Job in many ways and Job told the Lord,
"Surely I spoke of things I did not
understand, things too wonderful to know"
(Job 42:3b). Through his feelings of anger
and frustration, character and understanding
It is all right to have angry feelings.
gave us the ability to feel anger. There
are many examples in the Bible where even
He feels anger. What does the Bible tell
us about anger? Once you begin to get
in touch with these feelings of anger,
it may trigger every unfairness and injustice
that you are experiencing. We are susceptible
to becoming wrapped up in these feelings
and remaining angry at the world. These
are the feelings of anger that God warns
us about; as He knows that they can become
too prominent in our life and take our
focus off of Him.
man's anger does not bring about the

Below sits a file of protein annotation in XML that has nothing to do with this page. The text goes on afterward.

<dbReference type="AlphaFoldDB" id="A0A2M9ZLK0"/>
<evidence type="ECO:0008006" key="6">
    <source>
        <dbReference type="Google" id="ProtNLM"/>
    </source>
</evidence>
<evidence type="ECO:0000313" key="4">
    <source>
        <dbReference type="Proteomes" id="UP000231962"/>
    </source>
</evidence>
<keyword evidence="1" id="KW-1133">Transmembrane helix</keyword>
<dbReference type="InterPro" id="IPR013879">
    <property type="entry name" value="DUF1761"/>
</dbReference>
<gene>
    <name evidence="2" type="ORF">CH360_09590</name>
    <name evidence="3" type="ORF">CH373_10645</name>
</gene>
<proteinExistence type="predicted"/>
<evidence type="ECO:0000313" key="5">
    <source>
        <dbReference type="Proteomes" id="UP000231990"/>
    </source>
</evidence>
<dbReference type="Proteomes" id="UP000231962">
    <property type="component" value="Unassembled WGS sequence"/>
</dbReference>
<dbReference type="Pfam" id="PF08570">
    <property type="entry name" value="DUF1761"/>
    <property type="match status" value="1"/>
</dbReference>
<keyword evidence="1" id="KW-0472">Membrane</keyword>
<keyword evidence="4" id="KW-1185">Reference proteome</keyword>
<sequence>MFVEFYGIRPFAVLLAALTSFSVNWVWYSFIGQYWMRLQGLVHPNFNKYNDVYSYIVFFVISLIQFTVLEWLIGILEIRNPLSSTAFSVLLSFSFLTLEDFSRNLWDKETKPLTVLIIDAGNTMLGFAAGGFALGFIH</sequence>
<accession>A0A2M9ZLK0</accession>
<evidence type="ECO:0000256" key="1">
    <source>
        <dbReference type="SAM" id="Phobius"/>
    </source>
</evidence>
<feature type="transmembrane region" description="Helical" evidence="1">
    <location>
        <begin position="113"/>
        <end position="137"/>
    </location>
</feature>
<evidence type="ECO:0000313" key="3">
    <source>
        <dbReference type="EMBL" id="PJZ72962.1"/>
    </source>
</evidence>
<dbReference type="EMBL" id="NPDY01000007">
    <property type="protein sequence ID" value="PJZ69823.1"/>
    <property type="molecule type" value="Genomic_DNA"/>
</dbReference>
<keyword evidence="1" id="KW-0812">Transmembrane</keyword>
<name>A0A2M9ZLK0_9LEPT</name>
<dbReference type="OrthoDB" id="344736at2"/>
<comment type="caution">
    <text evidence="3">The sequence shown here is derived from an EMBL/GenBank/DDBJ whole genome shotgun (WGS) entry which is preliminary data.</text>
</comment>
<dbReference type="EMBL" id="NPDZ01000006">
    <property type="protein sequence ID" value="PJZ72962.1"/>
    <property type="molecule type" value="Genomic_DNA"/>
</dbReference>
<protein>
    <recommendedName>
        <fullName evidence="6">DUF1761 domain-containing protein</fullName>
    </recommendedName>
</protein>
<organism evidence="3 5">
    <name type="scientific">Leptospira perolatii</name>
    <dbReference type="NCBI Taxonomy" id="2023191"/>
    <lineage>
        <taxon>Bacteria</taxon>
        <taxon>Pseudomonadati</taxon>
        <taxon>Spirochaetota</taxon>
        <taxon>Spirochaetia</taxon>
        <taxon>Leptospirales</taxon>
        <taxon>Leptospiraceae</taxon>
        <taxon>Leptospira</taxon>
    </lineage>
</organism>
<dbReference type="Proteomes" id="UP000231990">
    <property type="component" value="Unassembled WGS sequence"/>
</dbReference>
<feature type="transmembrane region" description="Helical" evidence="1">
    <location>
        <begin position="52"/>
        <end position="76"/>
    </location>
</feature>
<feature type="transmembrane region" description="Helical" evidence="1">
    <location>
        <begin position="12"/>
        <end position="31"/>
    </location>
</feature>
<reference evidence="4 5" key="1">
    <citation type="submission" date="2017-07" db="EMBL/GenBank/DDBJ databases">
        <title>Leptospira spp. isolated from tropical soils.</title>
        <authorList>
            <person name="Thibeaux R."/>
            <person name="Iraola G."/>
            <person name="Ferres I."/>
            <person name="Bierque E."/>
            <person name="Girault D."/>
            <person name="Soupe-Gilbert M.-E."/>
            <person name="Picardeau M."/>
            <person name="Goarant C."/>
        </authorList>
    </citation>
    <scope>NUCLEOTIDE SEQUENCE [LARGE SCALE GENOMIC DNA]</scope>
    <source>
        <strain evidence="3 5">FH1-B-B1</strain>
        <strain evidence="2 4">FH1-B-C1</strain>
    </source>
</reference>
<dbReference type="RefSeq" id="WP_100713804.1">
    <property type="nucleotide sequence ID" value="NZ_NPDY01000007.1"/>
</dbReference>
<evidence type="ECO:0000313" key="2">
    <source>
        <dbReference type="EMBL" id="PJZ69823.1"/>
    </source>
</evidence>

righteous life that God desires"
men turn away anger" (Proverbs
fool gives full vent to his anger, but
a wise man keeps himself under control"
knows that although anger is a natural
human emotion, it should not be our lifestyle.
Some people may argue that it takes anger
to get things accomplished. One example
of this is the emotional name of Mothers
against Drunk Drivers which have a seemingly
appropriate acronym called "MADD."
"We discover that anger is first
and foremost demand for change,"
writes Topf. Great things have happened
in our history, because of the "I'm-not-going-to-take-it
anymore-attitude," but it's not how
God calls us to live our entire life.
Amos 1:11, God says, "I will not
turn back my wrath... because his anger
raged continually." God isn't upset
because of the presence of anger, but
because the anger was continuous. God
calls us to put our focus on Him and try
to make a difference that will bring glory
Walk with God and He will walk with you
through your anger.
experienced this and wrote, "Though